4) Most men never get back in their vehicle until completely finished. This is why they are seldom involved in these types of fires.

Don't ever use cell phones when pumping gas.

The vapors that come out of the gas can cause a fire, when connected with static charges.

Twenty-nine fires resulted when people re-entered the vehicle and afterward touched the nozzle during refueling from a variety of makes and models.  Some resulted in extensive damage to the vehicle, to the station, and to the customer.

Seventeen fires occurred before, during or immediately after the gas cap was removed and before fueling began.

Mr. Renkes stresses people should NEVER get back into the vehicle while filling it with gas.  If someone absolutely HAS to get into the vehicle while the gas is pumping, make sure to get out, close the door TOUCHING THE METAL, before pulling the nozzle out.  This way, the static from the person’s body will be discharged before the nozzle is removed.

The Petroleum Equipment Institute, along with several other companies now, are really trying to make the public aware of this danger.

Please send this information to ALL family and friends, especially those who have kids who might be in the car with them while pumping gas.  If this were to happen to them, they may not be able to get the children out in time.

"Treasure today—Tomorrow might be too late."

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Travel With Friends ATNANO

I had a good time on the train.  It was the first time I've ridden a train in over 30 years.  I decided to try the train because the trip was 1,200 miles and an estimated 21 hours . I can't sit in a car for more than about 6 or 7 hours at a time or I can barely move when I go to get out.  That means it would have been a three day trip by car.  Round trip on the train (in coach) was only $309.  I couldn't drive for that given the cost of 4 nights in a hotel and the gas out and back.  I confess I ended up spending a lot more than that though as I decided I wanted to try a roomette since one leg of the trip both out and back was overnight.  I'm glad I opted for the roomette as I was able to sleep more comfortably, had my own potty, meals were included in the cost (and meals on trains are EXPENSIVE), and I was able to relax and read or nap all I wanted.  The roomettes are SMALL though.  Though they are said to accommodate 2 people it would have to be two small people who like each other REALLY well :-).  The potty is like a camp potty and is right in the room instead of in a separated space.  When the lower seats are converted to a bed there is about 4 sq. ft. of floor space.  I'd never be able to climb into the upper bed with my bad knees.  The beds are really narrow too.  There were a couple to times when the train started really rocking from side to side that I thought I might be tossed from the bed!  It didn't happen though.  There are some larger bedroom accommodations but they are, of course, more expensive and not necessary for someone traveling alone.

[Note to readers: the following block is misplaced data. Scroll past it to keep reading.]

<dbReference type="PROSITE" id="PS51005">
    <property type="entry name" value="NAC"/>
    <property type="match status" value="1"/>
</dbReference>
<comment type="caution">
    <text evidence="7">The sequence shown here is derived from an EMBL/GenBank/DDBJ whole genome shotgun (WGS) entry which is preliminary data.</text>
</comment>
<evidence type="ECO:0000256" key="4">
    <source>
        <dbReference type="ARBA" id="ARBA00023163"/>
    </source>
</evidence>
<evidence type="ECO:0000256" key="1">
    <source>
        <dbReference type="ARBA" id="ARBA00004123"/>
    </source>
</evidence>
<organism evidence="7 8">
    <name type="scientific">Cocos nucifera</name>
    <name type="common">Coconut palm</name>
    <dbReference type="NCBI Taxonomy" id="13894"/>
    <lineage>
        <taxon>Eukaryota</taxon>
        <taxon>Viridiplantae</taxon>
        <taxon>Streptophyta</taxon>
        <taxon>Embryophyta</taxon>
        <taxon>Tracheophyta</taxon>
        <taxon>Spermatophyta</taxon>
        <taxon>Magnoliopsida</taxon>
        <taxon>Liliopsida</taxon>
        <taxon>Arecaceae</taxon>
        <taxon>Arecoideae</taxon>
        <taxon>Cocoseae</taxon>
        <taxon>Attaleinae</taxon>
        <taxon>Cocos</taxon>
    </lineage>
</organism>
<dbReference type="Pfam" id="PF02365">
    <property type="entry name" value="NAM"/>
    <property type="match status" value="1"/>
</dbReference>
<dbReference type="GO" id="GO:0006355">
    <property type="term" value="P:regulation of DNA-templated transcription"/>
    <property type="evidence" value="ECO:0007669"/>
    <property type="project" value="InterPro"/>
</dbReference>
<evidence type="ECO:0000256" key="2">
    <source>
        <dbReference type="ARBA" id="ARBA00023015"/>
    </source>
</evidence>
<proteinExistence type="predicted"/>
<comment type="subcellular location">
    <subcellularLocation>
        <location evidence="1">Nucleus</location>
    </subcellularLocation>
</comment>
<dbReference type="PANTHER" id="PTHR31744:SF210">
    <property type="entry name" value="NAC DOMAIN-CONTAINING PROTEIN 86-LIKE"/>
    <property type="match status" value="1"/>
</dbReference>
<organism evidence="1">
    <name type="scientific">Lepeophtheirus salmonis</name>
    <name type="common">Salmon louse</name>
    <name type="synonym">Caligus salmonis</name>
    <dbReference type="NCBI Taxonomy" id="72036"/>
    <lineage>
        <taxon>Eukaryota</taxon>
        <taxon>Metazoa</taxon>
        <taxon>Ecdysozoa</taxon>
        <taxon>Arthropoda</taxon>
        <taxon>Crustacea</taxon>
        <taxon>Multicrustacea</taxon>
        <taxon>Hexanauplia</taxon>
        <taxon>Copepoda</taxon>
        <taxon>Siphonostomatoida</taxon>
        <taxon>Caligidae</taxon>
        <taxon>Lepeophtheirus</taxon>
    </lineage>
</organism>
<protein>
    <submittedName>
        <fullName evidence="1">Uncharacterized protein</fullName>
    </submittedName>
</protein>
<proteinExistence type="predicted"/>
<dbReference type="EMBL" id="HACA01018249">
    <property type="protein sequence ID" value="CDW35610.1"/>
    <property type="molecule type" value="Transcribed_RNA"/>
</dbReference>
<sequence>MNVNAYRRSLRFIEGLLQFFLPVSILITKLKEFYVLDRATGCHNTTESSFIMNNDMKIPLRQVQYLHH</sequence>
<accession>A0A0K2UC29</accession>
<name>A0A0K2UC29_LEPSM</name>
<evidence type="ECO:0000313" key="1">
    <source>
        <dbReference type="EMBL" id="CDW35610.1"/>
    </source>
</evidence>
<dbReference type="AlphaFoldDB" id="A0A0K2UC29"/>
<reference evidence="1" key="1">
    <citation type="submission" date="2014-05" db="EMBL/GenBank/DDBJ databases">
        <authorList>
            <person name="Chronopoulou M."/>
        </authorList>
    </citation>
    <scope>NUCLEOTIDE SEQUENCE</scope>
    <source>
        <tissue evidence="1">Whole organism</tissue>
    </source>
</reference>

The train wouldn't be for everyone.  First of all you have to be very relaxed about your schedule and never plan a trip where you have a close time when you have to arrive.  My trip didn't start off very promising.  The train was almost 4 hours late getting into KC.  I only had a 2 1/2 hour layover in Chicago before my train east left.  Well, it left without me!  Of course Amtrak already knew that was going to happen to me and about 20 others.  At least they have contingency plans.  They took us off the train in Galesburg, IL and chartered a bus for us to Indianapolis where we were able to meet the train again.  The bus was small enough that it didn't have a bathroom but big enough to accommodate all 20 people without anyone having to sit next to anyone else.  The bus driver was great and had planned potty breaks at rest areas plus stopping for all of us to get a bite to eat since we'd missed dinner on the train.  We got into Indianapolis about 2 hours before the train did.  I was over an hour late getting into Newark, NJ, my final destination.  There was one lady that was doing a lot of bitchin' but I just looked at it as an adventure.  It was fun to just visit with the other passengers while we awaited the train.   The trip home was totally uneventful.  We even pulled into KC 10 minutes ahead of schedule.  Just for grins I called Amtrak to see about compensation for the missed hours on the train when I should have been in a comfortable roomette instead of sitting on a bus and in the train station and the missed meal.  They offered me a $250 voucher!  Guess now I get to plan another trip somewhere :-)